Today’s CIO role is much more complex and demanding than even a couple of years ago, with CIOs involved in enterprise-wide decisions that go far beyond technology.
Just how much has changed? Lenovo commissioned a global study of over 500 global CIOs to find out. Their responses indicated a sea change in the role of CIO, with increased influence and responsibilities.
Universally, CIOs say that their roles have expanded beyond technology to include numerous non-traditional areas, such as sustainability; diversity, equality, and inclusion; talent acquisition; and even sales and marketing.
A Swift, Seismic Change
This shift itself is not entirely surprising; several respondents pointed out that by the nature of their role, CIOs are uniquely positioned to align the business strategy with the technology roadmap. What was unexpected was the speed with which the role changed from technology-focused to business-critical.
What accelerated this evolution? As the pandemic swept the global economy over the past couple of years, digital transformation and innovation accelerated at an unprecedented rate. Coupled with a more sophisticated security threat landscape, the role of the CIO evolved and expanded dramatically
Now CIOs are ‘mission control’ for their organizations. From navigating complex tech ecosystems to keep up with the speed of digital transformation, to upskilling employees and managing a global shortage of IT talent, CIO now are responsible for the entire technology value chain and beyond.
Is the Organization’s Technology Keeping Up?
Today, technology is the nervous system that connects corporate strategy, finance, innovation, operations, and talents. With IT enmeshed in every facet of a business, almost all CIOs say it is extremely important or very important that their organizations have the right technology to ensure success. And yet, most also feel that their current tech stacks are not where they should be. Given a chance to reboot from scratch, 57% say they would replace half or more of their company’s current technology; and a full 25% would replace all of it.
Not surprisingly, they are turning to their vendor partners to help develop and execute increasingly sophisticated strategies. Nearly all (92%) view their tech vendors as “most important” or “very important” to their organizations operating effectively. Specifically, they are relying on their vendors to increase their organizational agility; provide network and operational security; simplify the configuration, deployment, and maintenance of their systems; and optimize their costs. All of which are at the very heart of almost every organization.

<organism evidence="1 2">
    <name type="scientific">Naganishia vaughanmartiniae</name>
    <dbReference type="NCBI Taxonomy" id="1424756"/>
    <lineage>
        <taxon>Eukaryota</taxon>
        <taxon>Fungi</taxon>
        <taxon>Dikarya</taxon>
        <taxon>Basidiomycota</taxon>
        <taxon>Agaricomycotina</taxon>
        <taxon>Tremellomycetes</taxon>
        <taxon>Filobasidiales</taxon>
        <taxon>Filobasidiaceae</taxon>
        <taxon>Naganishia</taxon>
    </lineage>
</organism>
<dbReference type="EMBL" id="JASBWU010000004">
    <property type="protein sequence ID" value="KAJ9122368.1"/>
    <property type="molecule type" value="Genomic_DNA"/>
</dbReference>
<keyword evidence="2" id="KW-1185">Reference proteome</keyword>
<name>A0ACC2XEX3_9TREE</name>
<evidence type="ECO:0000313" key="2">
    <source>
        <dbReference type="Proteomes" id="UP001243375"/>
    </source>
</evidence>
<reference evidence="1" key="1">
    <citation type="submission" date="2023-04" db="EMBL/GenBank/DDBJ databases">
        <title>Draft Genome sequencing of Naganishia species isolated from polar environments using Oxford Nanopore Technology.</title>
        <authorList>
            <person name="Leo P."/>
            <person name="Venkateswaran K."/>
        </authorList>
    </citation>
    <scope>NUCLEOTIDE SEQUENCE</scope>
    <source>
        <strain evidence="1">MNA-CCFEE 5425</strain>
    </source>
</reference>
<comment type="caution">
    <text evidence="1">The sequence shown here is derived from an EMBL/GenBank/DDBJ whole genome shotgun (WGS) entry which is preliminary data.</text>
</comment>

Solving for the Increased Complexity
And yet, with so many vendors and solutions in the market, even choosing the right offerings can be complicated and challenging.
For this reason, one of the fastest growing consumption models in the market is “As-a-Service,” whereby companies pay for the technology they need—and only what they need—on a usage basis. Subscription models like Lenovo’s TruScale offer the added flexibility of scaling up or down as the customer’s needs change, providing critical flexibility and agility. This “true scalability” solves for many of the challenges CIOs are facing. It’s no surprise, then, that 92% of CIOs say they would definitely or probably consider adding new as-a-Service offerings over the next two years.
The Right Partner is Key to Success
In summary, the CIOs are facing complexity on all fronts: in the scope of their roles; in the demands on their organizations’ technology; and in the choices available in the marketplace. Which means that today, trusted vendor partnerships, and customizable, scalable solutions are critical to their success—and the success of their organizations.
Learn More: https://techtoday.lenovo.com/ww/en/cio-insights